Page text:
Ireland’s Viking Story

Two cities celebrate their Viking past this Easter weekend at Dublin’s DUBLINIA VIKINGFEST 2018 (30 March–2 April) and the WATERFORD VIKING FESTIVAL 2018 (31 March–2 April).

From the ancient Viking traces of Waterford city in Ireland’s Ancient East, to the foundations of medieval Dublin, Ireland invites the world to celebrate its Viking past this Easter, with two wonderful events: the Viking Festival 2018, Waterford (31 March-April 2nd) and Dublin city’s Dublinia VikingFest 2018 (30 March-April 2nd).

Not sure how the Vikings came to be part of this island’s legacy? Well, far from being just rampaging warriors, the Vikings also brought civilisation, founding many of Ireland’s towns and cities as time went on. It all started for Ireland in the late 8th Century, when the Vikings realised there were lands not far away that were richer in land, stock and provisions than their own. And so their journey overseas – and to Ireland – began.

These mighty Nordic warriors battled chieftains, forged alliances and settled into the history of Ireland’s rich heritage. And despite their terrifying arrival in Ireland, the Norsemen were settlers by inclination. The result, Limerick, Cork, Waterford, Wexford, Youghal, Arklow, Wicklow and Dublin all have Viking origins. Even place names give notice to their Nordic roots (Waterford ends with a variant of fjord…)

The key event will be in both cities. Follow the Vikings, a live outdoor spectacle involving film, dance, live animation and battle reenactment takes place at both events. Save the dates for live action on Saturday 31 March at the historic Wood Quay amphitheatre in Dublin, and in Waterford’s Apple Market on Easter Monday 2 April.

Waterford Viking Festival (31 March-April 2nd):
At the heart of Ireland’s Ancient East, Waterford was founded in 914AD by Viking settlers, and the city gets its name from the Norse word “Veðrafjorðr”, meaning “windy fjord”. From these humble beginnings, Waterford grew to become a flourishing medieval port, which dominated trade between Ireland and its European neighbours for centuries – the Waterford Treasures trio of museums in the Waterford’s Viking Triangle tells the 1100-year-old story in great detail. The Waterford celebrations see renowned street theatre company Spraoi will present the Waterford Viking Festival, three days of interactive experiences including, boat-building workshops, sword-making and metal work re-enactments, archery, as well as guided tours of Viking Waterford.

Dublinia VikingFest 2018 (30 March-April 2nd):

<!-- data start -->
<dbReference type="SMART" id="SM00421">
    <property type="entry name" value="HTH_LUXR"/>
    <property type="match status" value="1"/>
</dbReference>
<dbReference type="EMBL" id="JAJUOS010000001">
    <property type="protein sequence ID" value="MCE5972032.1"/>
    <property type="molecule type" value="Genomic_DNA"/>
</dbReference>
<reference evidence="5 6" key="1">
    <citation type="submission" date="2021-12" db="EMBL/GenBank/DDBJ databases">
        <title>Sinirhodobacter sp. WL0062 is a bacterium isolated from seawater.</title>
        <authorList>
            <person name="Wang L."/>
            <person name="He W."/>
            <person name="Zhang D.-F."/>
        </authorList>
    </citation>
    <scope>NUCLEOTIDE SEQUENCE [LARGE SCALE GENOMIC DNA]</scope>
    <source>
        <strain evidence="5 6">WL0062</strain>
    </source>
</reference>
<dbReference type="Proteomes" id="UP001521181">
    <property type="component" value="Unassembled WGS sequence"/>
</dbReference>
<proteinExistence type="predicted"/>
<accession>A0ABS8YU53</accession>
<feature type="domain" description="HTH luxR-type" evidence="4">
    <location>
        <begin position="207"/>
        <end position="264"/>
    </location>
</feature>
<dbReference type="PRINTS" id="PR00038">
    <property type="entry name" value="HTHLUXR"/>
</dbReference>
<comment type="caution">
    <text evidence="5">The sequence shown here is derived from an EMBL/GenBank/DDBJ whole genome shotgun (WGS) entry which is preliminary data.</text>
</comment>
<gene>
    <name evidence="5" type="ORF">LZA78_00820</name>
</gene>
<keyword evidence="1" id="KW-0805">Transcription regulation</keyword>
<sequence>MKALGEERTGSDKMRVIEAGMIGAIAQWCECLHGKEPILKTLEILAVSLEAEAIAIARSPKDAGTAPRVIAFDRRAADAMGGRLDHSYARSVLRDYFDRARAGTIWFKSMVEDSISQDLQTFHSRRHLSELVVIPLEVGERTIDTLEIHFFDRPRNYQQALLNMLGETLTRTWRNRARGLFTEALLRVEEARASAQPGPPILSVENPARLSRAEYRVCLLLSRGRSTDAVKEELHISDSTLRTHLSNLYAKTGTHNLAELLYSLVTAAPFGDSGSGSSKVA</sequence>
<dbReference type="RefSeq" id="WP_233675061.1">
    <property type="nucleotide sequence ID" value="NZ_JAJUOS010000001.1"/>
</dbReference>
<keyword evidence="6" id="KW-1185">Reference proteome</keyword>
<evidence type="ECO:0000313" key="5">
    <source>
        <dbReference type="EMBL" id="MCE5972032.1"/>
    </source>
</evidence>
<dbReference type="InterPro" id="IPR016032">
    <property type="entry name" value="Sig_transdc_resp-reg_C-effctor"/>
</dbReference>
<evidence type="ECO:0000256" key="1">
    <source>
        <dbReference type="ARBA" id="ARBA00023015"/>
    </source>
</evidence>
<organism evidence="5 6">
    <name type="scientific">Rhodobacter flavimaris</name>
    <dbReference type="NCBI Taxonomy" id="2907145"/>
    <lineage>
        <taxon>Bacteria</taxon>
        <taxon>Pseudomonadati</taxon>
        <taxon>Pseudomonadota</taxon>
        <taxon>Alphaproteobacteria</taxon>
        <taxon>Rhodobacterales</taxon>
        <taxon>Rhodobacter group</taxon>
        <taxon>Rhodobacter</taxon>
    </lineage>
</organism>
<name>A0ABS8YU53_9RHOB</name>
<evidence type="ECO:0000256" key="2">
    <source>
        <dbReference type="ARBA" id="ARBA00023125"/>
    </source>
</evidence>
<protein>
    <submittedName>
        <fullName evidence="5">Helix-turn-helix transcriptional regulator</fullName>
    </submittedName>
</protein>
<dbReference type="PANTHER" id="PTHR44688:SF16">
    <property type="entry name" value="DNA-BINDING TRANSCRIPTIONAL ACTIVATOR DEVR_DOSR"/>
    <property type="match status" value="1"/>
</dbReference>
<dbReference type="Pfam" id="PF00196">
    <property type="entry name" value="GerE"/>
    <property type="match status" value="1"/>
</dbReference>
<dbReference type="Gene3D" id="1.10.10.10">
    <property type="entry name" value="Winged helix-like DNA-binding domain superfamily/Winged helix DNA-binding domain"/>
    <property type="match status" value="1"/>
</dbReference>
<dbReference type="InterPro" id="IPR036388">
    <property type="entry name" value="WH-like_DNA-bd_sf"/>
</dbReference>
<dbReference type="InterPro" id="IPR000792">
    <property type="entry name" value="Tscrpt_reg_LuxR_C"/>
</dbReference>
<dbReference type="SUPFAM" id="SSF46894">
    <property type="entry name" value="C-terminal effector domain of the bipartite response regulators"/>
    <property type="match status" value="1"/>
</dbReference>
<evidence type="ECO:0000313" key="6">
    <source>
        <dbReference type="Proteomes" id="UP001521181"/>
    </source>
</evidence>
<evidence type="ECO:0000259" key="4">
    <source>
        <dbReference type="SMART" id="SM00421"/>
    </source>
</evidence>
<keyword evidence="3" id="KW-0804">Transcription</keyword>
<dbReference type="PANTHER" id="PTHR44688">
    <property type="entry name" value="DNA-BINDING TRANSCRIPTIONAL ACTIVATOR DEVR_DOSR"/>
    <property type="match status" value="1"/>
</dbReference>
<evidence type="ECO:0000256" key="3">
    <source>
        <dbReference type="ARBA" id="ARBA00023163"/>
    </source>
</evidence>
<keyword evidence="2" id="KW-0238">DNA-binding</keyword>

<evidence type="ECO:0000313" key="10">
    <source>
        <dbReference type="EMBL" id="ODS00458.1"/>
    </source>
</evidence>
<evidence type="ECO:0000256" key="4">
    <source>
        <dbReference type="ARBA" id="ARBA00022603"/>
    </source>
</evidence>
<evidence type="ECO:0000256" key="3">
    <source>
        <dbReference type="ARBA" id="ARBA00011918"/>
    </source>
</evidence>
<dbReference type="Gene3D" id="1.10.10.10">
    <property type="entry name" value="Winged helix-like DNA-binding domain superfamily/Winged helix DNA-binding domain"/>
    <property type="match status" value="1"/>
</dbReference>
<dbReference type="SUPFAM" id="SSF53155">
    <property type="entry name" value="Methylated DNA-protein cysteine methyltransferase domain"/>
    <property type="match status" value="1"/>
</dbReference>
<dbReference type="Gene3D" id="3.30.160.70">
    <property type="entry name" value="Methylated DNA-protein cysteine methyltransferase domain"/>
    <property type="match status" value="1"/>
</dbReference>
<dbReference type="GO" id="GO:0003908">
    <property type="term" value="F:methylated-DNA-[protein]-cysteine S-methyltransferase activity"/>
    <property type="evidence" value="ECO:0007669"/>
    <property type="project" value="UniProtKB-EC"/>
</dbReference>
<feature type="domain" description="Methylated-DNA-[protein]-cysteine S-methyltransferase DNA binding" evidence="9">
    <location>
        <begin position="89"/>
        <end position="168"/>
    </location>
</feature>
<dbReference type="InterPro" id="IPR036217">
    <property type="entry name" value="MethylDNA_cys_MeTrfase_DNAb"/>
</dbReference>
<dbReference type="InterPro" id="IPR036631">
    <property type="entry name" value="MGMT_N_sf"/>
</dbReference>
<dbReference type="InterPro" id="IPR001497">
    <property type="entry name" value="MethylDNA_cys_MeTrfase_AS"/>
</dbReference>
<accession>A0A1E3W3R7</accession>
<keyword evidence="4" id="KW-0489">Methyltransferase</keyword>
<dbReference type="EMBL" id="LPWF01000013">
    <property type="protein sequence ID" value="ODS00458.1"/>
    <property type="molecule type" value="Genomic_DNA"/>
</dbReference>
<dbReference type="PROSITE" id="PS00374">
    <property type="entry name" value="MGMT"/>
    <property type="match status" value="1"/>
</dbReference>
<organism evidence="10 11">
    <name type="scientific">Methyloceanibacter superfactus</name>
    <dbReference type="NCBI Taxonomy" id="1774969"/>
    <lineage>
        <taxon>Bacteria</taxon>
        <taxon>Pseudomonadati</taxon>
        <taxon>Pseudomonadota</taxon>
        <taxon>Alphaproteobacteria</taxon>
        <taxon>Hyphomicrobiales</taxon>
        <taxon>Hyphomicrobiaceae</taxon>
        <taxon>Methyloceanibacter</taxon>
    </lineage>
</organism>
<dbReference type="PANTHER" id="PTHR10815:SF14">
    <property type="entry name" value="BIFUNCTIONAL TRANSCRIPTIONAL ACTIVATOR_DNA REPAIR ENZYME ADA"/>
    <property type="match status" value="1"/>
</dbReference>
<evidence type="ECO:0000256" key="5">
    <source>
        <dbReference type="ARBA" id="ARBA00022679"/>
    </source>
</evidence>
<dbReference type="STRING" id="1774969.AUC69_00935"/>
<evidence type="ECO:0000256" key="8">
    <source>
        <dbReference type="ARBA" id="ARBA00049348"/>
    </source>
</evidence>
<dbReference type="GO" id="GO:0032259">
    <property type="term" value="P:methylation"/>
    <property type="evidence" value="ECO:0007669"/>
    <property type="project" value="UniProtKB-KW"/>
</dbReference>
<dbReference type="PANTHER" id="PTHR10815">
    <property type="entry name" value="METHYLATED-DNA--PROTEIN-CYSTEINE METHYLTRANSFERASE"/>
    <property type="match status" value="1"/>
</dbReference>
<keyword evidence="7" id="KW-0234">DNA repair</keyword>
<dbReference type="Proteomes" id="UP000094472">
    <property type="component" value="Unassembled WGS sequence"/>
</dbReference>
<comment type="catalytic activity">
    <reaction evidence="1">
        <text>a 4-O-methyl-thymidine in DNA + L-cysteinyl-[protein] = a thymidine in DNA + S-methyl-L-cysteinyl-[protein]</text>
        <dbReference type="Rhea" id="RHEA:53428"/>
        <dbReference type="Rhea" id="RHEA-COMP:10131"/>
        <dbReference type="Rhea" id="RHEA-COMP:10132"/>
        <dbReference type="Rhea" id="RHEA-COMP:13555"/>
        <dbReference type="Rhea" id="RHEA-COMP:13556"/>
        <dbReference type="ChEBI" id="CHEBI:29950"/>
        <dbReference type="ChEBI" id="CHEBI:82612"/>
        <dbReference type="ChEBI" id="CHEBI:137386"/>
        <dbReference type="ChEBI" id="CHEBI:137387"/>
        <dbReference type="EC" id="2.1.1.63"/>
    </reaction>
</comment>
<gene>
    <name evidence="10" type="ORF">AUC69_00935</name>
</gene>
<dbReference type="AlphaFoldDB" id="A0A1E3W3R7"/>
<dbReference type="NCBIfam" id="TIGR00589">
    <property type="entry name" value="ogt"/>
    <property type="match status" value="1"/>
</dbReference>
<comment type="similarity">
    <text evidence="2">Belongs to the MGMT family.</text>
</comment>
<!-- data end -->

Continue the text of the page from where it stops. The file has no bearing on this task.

Around 841AD, the invading Norsemen had started to settle, and a place the Celts had once called Dubh Linn soon became Dyflin, Little remained of their stay, but in the 1970s, during construction at Wood Quay – the area between Dublin’s River LIffey and Christ Church Cathedral – an extensive settlement was discovered, and the Viking exhibition called Dublinia established at the crossroads to remind people of the impact our Nordic neighbours had on the city. The four day VikingFest 2018 in Dublin centres around Dublinia – a unique Viking and medieval in the heart of the city – and Wood Quay, and will feature Living History demonstrations and Viking ships moored and on display in Wood Quay.

1. Waterford is known as Ireland’s oldest Viking city, and its name is derived from the Norse ‘Vadrefjord’ or ‘Fjord of the Waters’.
2. The true extent of Dublin’s Viking roots were only discovered between 1974 and 1981, after builders unearthed vast quantities of Viking relics, which are now in the National Museum in Dublin and in Dublinia heritage centre in Temple Bar.
3. Ireland’s Viking Triangle encompasses counties Waterford, Wexford and Kilkenny in Ireland’s Ancient East and traces their legacy through place names, ancient buildings and medieval artefacts.
4. Waterford’s Reginald’s Tower is the oldest civic building in Ireland and has been in continuous use for over 800 years – it’s also one of a trio of museums known as the Waterford Treasures.
5. The hit TV show, Vikings, is filmed in Ireland and uses stunning locations in Ireland’s Ancient East, including Lough Tay, County Wicklow; the River Boyne, County Meath; and the Blessington Lakes, County Wicklow.
6. Follow the Vikings is a Creative Europe project that focuses on the Viking World. Dublinia in Dublin and Waterford Council have worked with international partners to create this roadshow, which will travel to 12 important Viking heritage sites across Europe – Dublin and Waterford are two of those sites.

For more information, visit

Author: Michaella McMahon

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